An anesthetic assessment was undertaken to ensure fitness for surgery. The vascular and urology team were also notified beforehand. On the day of surgery, a cystoscopy was first performed to exclude placenta percreta and bilateral ureteric catheterization was performed. Intraoperatively, the uterus was 18 weeks of size bulky in appearance stretching from one lateral pelvic side wall to the other. Anatomic abdominal survey including the fallopian tubes and ovaries was normal. A residual placental bulge was noted on the lower segment ostensibly from the abnormal placentation. There were multiple omental adhesions to the anterior abdominal wall.
Abdominal entry with Veress needle at Palmer’s point was used to establish pneumoperitoneum. The round ligament was divided and the para vesical and pararectal spaces developed to isolate the uterine artery at the origin from the internal iliac artery which was identified in relation to the obliterated umbilical ligament. Bilateral ureterolysis was commenced at the pelvic brim past the ureteric tunnel. The medial pararectal space of Okabayashi was further developed to further lateralize the ureters. Subsequently the vesicouterine space was developed along with the medial and lateral para vesical spaces to mobilize and dissect the densely-adherent urinary bladder using a ‘low-lateral’ approach.
The uterine vessels were coagulated using an advanced Bipolar device. As the right superior vesical artery was contributing to an unusually enlarged vaginal artery it was secured it as well. Before continuing with bladder dissection, the uterus was completely de-vascularized. The uterine manipulator was inserted only after this point. A primary colpotomy was performed to further skeletonize the uterine vessels and these were coagulated at the traditional coagulation point.
A PDS 1 suture was used for uterosacral suspension reconstituting the peri-cervical ring, pubo-vesical and rectovaginal fascia. The V-loc 0 suture was used for two layered vault closure. The uterus was delivered easily through the vagina without morcellation. Bleeding from peritoneal bleeders was secured with surgical clips; the generalized vault ooze needed pressure and FLOSEAL hemostatic agent. Total estimated blood loss for this procedure was 100ml.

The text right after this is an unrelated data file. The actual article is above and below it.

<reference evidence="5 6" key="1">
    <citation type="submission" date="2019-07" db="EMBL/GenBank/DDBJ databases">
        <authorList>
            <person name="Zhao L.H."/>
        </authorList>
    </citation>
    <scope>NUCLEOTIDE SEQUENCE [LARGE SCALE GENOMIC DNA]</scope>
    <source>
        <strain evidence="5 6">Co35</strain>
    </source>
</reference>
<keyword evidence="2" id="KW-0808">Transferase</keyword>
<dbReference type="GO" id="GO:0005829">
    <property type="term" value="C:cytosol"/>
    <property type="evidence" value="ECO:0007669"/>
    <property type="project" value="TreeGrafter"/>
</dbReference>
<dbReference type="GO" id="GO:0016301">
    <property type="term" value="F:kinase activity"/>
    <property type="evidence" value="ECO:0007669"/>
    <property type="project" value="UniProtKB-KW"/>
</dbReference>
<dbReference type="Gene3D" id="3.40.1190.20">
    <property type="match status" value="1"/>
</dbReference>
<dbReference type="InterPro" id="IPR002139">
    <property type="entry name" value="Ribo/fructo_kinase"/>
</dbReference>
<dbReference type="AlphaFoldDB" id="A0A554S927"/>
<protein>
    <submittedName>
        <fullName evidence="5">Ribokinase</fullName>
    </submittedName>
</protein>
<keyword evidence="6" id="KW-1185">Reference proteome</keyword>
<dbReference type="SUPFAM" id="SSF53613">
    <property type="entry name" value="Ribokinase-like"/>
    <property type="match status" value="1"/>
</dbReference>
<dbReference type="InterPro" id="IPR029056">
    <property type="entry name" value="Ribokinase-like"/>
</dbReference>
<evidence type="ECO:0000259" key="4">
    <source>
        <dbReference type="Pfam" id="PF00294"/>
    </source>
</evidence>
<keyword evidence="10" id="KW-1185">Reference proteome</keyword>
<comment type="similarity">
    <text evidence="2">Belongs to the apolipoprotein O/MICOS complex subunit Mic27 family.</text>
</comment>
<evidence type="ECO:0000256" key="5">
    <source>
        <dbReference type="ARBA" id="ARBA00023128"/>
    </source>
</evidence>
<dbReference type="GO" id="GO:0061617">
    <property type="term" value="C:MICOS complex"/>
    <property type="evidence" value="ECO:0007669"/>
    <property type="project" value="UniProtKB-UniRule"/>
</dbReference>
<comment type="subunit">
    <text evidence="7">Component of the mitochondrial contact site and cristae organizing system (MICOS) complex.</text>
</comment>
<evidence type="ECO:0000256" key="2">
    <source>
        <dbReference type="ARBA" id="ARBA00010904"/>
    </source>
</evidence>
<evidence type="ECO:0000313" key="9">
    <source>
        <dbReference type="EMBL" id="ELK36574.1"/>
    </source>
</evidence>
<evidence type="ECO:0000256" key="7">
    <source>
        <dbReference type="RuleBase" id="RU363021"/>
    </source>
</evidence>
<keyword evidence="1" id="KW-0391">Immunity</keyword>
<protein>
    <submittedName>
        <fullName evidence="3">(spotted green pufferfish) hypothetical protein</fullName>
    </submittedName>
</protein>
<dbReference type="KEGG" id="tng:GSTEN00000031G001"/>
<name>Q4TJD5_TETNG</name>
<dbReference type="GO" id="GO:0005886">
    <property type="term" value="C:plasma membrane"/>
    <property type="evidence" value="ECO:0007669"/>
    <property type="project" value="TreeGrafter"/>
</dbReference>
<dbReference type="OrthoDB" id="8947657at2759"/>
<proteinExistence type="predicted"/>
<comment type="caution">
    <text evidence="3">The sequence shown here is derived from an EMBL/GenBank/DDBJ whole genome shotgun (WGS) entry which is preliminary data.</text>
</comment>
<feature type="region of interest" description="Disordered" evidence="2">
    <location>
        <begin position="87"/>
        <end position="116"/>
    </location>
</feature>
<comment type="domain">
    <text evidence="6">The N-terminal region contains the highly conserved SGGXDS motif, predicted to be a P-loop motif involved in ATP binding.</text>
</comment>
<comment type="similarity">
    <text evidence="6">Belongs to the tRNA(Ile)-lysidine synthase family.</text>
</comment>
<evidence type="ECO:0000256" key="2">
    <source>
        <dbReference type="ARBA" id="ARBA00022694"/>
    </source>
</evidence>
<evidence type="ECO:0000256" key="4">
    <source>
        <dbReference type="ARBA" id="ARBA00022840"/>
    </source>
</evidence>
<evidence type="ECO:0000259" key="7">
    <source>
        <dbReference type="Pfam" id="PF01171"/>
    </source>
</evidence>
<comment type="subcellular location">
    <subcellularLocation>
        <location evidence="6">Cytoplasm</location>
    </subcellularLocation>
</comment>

Discussion and conclusion
Some of the risk factors this patient had that may have attributed to having placenta accreta are complex obstetric history that involved multiple cerclage due to cervical incompetence, multiple invitro fertilization techniques for conception, advanced maternal age as well as parity. The mainstay of managing placenta accreta is a prenatal assessment of location, depth of invasiveness, using ultrasonographic imaging modality as well as MRI and a multidisciplinary approach of delivery planning (11,12).
Generally speaking, there are four ways to manage Placenta Accreta Spectrum disorder, the extirpative method, caesarean section hysterectomy, conservative management, and one-step conservative surgery (12). Conservative uterus preserving methods such as methotrexate administration and long-term antibiotics were considered.
Conservative management although currently portrays conflicting studies, and considerations for novel approaches for preservation of fertility, still poses significant risk of complications in women in the post-partum period with an increased risk of morbidity, mortality, infections and requiring delayed hysterectomy (13,14,15,16). A hysteroscopic resection was considered but was deemed would be a difficult approach due to the large exophytic mass obstructing the lower segment. An open caesarean hysterectomy remains the reference treatment for placenta accreta, considering reproducibility, rate of morbidity and complications in the other options mentioned (9,12). Although this may be the preferred method of management, there are studies that show relativity high morbidity rates, with significant outcomes of needing transfusion, cystotomy, ureteral injuries and infection (9,10,17).
There have been several case reports that highlight laparoscopic method of managing placenta accreta which have demonstrated good outcomes, with minimal
bleeding and injury to the bladder (18,19,20). The key factors for success are a multidisciplinary approach, availability of skilled laparoscopic surgeons, appropriate equipment and resources and a tertiary hospital setting (18,19,20). Surgically, the techniques to reduce complications include ureterolysis, ligating the uterine arteries along with other contributing branches at the origin from the internal iliacs, and delayed manipulation of uterus only after stepwise devascularization has been achieved. Ureterolysis along with ureteric catheterization is a vital step in this procedure to minimize risk of ureteric trauma owing to their proximity to the widened and broad lower uterine segment. Furthermore, delayed insertion of a uterine manipulator also assists with reducing blood loss (21Complete internal iliac artery ligation controls the blood that flows through the placenta via the cervical and vaginal arteries and therefore is considered superior to just uterine artery ligation (22).
In conclusion, placenta accreta spectrum disorder is a condition attendant with significant perioperative morbidity which can be offset to a certain extent with early recognition with ultrasound or MRI, proactive perioperative planning, a multidisciplinary approach and targeted surgical technique to ensure the best post-partum outcomes. Compared to laparotomy, delayed laparoscopic hysterectomy for placenta accreta spectrum disorder is a safe and effective alternative as it results in a lesser intraoperative blood loss, wound infections, postoperative pain, earlier mobilization, shorter hospital stay, as well as a faster return to normal activities (23.
Acknowledgments: We would like to thank Dr David Watson and Dr Cecilia O’Brien for their expertise in providing high quality ultrasound images to help guide our management of this patient.